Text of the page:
More importantly, let’s talk about what I do agree with. You said:

      The problem is this implies government run health care causes people to feel secure. I’m not so sure.

      Indeed, I’m not so sure either and maybe Clinton’s logic is flawed, but here’s how I see it. There are many governmental systems that we rely on, I’ll just name a few:

      1. Medicare
      2. Medicaid
      3. Social Security
      4. public schools
      5. libraries
      6. public universities
      7. parks
      8. zoos
      9. museums
      10. freeways
      11. foreclosure bail-out plan
      12. federal student loans
      13. police departments
      14. fire departments
      15. sanitation department
      16. Veterans Benefits
      17. military
      18. prisons

      In 1-3, I don’t have an opinion. Honestly, it seems that it covers insurances (or security) for old people. I’m not old so I really can’t say if it’s better or not. So I’ll just simply say, “I don’t know.”

      In 4-6, I think these are good things that the government provides because it improves society. But does it make us secure? Well, strictly speaking, I’m not harmed if those things go away, so I guess I agree with you on these: this doesn’t cause security.

      In 7-10, these are things that goverment provides for pleasure or convenience. Again, this doesn’t make us secure. After all, I’m not being harmed if those things are taken away.

      In 11-12, these are things that the government provides for educational or to make sure big companies don’t fail. That was the thinking with AIG. If it fails, no one in America has insurance. Does this make us secure to have these things? Well, maybe. If we didn’t have insurance, clearly there’s a harm there indirectly. Or maybe we would have to be extra cautious. As for loans, well hardly anyone could get a better education. For me, if no one is advancing their education, then they are being harmed. However, I could easily see you replying back saying that banks could be the loaning officer and not the government. So I guess this depends.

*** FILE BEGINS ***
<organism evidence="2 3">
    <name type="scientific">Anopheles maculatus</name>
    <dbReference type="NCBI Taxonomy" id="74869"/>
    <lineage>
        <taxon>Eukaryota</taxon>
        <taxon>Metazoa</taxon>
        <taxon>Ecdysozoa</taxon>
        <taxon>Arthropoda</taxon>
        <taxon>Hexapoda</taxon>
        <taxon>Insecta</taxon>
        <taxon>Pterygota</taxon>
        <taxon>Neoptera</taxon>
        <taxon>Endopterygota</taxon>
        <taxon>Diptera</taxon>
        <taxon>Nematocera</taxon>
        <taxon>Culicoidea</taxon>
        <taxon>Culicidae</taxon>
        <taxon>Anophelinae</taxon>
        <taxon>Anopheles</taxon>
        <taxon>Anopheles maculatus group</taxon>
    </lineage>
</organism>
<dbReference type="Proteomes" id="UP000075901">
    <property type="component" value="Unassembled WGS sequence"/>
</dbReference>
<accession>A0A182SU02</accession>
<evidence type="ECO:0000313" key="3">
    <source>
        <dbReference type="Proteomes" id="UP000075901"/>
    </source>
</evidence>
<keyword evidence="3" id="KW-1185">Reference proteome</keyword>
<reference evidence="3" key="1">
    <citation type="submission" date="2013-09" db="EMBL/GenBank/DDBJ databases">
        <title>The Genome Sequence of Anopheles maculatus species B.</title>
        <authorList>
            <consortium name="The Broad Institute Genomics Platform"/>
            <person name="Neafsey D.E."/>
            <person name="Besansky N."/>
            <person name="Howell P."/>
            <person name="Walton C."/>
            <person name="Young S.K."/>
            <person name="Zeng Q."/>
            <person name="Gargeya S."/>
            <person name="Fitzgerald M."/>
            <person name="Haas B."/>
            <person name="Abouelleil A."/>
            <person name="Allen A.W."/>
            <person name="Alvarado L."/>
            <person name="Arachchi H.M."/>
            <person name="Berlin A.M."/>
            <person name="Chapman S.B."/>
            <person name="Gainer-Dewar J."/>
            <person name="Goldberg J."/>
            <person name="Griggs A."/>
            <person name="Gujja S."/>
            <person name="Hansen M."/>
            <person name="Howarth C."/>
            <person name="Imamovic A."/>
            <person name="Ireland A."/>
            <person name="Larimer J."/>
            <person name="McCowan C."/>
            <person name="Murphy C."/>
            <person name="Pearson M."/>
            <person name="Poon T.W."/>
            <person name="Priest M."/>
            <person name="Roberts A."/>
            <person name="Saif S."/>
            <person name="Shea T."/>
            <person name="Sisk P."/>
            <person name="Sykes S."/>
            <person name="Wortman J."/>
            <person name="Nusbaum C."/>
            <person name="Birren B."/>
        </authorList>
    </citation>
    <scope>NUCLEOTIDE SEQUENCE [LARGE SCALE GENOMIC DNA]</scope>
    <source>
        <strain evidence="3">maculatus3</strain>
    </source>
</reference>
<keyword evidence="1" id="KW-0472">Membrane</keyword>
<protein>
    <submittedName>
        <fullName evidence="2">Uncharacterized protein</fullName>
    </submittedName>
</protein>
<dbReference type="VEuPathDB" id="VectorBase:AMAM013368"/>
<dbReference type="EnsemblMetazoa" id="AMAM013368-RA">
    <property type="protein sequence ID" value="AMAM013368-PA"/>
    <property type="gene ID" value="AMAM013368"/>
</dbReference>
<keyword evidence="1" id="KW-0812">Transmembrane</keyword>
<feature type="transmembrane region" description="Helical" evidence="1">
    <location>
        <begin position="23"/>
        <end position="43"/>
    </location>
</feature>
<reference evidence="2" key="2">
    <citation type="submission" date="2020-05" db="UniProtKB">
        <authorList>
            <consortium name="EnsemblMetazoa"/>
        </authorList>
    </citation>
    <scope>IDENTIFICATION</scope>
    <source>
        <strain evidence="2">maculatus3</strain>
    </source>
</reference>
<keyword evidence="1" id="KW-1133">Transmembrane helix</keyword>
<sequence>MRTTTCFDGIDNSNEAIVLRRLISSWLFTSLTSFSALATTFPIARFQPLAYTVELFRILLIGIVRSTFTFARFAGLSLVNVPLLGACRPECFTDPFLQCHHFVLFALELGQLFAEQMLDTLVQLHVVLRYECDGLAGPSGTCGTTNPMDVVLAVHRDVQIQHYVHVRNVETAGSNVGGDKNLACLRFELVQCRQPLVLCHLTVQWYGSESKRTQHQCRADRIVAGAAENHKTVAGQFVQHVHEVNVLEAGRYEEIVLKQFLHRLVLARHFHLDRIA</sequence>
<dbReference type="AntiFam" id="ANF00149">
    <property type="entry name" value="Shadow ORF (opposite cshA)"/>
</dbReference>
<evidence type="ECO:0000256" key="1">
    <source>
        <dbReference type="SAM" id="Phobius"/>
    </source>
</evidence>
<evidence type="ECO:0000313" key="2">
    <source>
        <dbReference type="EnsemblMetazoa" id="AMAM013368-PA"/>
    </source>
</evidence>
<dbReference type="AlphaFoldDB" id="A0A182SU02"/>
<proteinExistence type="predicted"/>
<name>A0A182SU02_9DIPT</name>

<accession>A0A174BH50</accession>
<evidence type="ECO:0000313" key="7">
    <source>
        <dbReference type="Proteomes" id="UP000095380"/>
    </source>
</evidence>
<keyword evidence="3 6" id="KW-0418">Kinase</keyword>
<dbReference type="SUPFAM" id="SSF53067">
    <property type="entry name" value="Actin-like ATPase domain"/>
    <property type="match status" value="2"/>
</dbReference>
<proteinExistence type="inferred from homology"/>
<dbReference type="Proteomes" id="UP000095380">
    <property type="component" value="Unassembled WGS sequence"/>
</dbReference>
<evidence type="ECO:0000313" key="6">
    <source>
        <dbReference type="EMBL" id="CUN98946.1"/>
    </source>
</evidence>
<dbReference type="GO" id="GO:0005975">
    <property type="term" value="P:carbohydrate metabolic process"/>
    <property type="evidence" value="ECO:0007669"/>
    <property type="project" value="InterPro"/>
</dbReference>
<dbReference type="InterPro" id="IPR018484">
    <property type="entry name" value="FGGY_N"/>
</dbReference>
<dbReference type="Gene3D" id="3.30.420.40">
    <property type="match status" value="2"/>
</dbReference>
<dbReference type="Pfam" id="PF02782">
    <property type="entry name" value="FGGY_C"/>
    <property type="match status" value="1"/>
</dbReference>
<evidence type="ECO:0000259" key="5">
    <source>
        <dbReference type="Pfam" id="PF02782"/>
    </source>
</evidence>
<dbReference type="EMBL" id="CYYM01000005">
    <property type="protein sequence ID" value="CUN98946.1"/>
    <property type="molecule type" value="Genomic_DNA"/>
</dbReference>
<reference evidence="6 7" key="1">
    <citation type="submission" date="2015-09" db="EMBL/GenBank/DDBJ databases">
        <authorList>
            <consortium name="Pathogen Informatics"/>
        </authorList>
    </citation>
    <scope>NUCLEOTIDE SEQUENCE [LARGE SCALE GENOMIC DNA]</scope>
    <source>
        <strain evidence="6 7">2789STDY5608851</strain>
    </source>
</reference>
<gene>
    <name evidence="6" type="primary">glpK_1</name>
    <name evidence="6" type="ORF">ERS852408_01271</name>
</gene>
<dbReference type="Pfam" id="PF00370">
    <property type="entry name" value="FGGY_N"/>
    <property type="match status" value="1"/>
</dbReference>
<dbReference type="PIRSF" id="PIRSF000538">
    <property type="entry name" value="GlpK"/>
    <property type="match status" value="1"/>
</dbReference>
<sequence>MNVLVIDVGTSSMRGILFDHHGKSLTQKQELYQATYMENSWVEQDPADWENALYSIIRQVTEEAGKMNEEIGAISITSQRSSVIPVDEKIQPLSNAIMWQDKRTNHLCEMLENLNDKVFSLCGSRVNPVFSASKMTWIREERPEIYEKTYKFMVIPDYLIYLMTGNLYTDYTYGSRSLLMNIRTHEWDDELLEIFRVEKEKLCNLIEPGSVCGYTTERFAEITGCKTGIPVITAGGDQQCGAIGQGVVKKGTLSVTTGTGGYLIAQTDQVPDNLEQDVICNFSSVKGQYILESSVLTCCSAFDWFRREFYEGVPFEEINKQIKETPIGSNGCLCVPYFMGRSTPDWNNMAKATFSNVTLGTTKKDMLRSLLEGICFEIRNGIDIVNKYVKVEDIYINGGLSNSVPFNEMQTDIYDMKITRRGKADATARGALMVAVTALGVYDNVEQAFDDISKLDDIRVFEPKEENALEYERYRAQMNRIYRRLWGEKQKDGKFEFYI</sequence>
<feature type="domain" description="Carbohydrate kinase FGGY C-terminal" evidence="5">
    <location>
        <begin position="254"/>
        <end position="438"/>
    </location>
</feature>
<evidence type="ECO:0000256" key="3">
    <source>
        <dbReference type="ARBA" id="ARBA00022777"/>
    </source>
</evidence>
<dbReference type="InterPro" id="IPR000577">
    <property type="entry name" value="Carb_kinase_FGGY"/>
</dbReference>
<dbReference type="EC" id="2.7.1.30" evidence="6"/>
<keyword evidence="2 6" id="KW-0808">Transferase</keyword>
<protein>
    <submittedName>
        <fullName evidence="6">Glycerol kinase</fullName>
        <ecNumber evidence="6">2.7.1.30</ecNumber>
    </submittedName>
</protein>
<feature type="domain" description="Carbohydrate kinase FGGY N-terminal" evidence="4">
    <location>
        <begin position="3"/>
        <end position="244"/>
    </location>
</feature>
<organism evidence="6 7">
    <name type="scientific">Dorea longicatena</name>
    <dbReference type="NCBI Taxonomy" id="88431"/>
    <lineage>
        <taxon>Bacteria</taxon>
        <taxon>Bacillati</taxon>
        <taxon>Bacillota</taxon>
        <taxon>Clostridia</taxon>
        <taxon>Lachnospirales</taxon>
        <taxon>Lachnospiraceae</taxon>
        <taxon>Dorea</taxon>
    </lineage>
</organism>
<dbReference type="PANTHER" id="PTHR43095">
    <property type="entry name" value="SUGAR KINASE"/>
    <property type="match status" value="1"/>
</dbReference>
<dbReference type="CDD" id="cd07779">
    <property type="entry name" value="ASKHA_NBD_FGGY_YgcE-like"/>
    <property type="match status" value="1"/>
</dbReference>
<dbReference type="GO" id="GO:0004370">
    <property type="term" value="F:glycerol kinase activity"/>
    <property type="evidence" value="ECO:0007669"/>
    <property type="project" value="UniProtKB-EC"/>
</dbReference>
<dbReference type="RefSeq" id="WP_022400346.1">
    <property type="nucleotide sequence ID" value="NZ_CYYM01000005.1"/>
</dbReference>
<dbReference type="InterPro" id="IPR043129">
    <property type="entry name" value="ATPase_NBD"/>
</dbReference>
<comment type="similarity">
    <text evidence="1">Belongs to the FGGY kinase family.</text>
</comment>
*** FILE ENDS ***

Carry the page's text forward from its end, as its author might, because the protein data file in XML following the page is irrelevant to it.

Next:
Finally, in 13-18, I would say unequivocally that these things do provide saftey and security to the public. If the government did take these things away, I would say that we were being harmed.

      So here’s the question, where does health reform fit in? Again, I think it’s hard to say, but I would say it’s in the 11-12 category. It depends. I know, sucky answer but it’s because I’m very ignorant on the issue of what this bill says. I wish politicians would be more clear about their bills rather than trying to get more votes. But that’s the problem with democracy. As Plato puts it, people are more concerned with getting more votes rather than the truth.

      It’s a long reply, but like I said, it took me about a day to think about this.